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Walk to Connect with Ancient History,
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This review is from: The Old Ways: A Journey on Foot (Hardcover)
The Old Ways is a poetic book - whatever that means: lyrical, elegiac, figurative; the writer walks, and the reader follows, but the images conjured up by our footfall on ancient paths, slow us down, as we try to make sense of their meaning.
Macfarlane doesn't walk to get from point A to B, nor is he a "pilgrim" concerned with himself. He's not "testing his limits" - yet his walks can be very demanding. His first journey on foot takes him up the ancient Icknield Way. He cracks a rib or two even before starting his trip, but this only seems to him a minor impediment to walking - a entrance fee for admission onto a mythical path: He considers this to be his "entry fee" to the old way, "charged at one of the usual tollbooths".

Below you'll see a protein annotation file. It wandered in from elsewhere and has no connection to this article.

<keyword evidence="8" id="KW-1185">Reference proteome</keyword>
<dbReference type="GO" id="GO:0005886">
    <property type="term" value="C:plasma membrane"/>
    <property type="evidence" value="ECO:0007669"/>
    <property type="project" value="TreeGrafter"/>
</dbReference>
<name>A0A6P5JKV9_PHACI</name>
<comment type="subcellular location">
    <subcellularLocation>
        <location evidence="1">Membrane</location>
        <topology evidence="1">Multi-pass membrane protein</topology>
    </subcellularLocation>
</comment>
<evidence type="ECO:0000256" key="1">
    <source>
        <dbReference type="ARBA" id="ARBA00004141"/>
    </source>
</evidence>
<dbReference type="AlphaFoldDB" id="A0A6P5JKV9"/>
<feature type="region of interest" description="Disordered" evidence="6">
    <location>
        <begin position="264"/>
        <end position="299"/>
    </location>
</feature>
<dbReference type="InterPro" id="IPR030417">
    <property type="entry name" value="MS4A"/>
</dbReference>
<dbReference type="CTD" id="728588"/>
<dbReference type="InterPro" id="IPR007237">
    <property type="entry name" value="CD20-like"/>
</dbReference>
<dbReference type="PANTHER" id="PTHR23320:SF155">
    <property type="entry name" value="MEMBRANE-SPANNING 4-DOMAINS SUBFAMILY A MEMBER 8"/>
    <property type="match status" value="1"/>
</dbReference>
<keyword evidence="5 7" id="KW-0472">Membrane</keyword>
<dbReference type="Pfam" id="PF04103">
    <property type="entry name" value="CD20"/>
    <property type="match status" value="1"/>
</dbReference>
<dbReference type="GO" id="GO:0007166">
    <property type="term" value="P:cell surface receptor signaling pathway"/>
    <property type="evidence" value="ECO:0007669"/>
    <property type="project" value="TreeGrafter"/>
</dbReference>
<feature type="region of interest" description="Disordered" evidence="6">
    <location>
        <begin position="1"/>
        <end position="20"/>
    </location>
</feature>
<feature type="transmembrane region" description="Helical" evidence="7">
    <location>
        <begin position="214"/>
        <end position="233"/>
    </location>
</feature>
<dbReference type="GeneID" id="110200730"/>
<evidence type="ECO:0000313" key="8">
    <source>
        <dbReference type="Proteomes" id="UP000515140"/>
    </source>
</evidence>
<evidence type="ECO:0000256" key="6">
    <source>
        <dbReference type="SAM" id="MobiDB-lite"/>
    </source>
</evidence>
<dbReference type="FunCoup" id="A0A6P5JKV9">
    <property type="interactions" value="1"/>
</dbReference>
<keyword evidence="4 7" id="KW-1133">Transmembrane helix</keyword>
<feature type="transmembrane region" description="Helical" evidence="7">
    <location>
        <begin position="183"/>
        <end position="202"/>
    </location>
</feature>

The fact that he covers a hefty thirty miles a day and sleeps rough, Macfarlane only mentions in passing. And while other foot travel writers can go on for pages describing the slog of finding a place to sleep, Macfarlane simply notes: "I slept that night in a Neolithic dormitory on a seabed of chalk".
Neolithic - the New Stone Age. For Macfarlane, who estimates to have walked 6000 to 7000 miles on foot paths in his life so far, walking the old ways is about connecting with a landscape and its history - crossing over into a forgotten world.
If footpaths and walking them is not just an ordinary activity for you, but a profound, and, at times, even a mystic experience, this book is for you.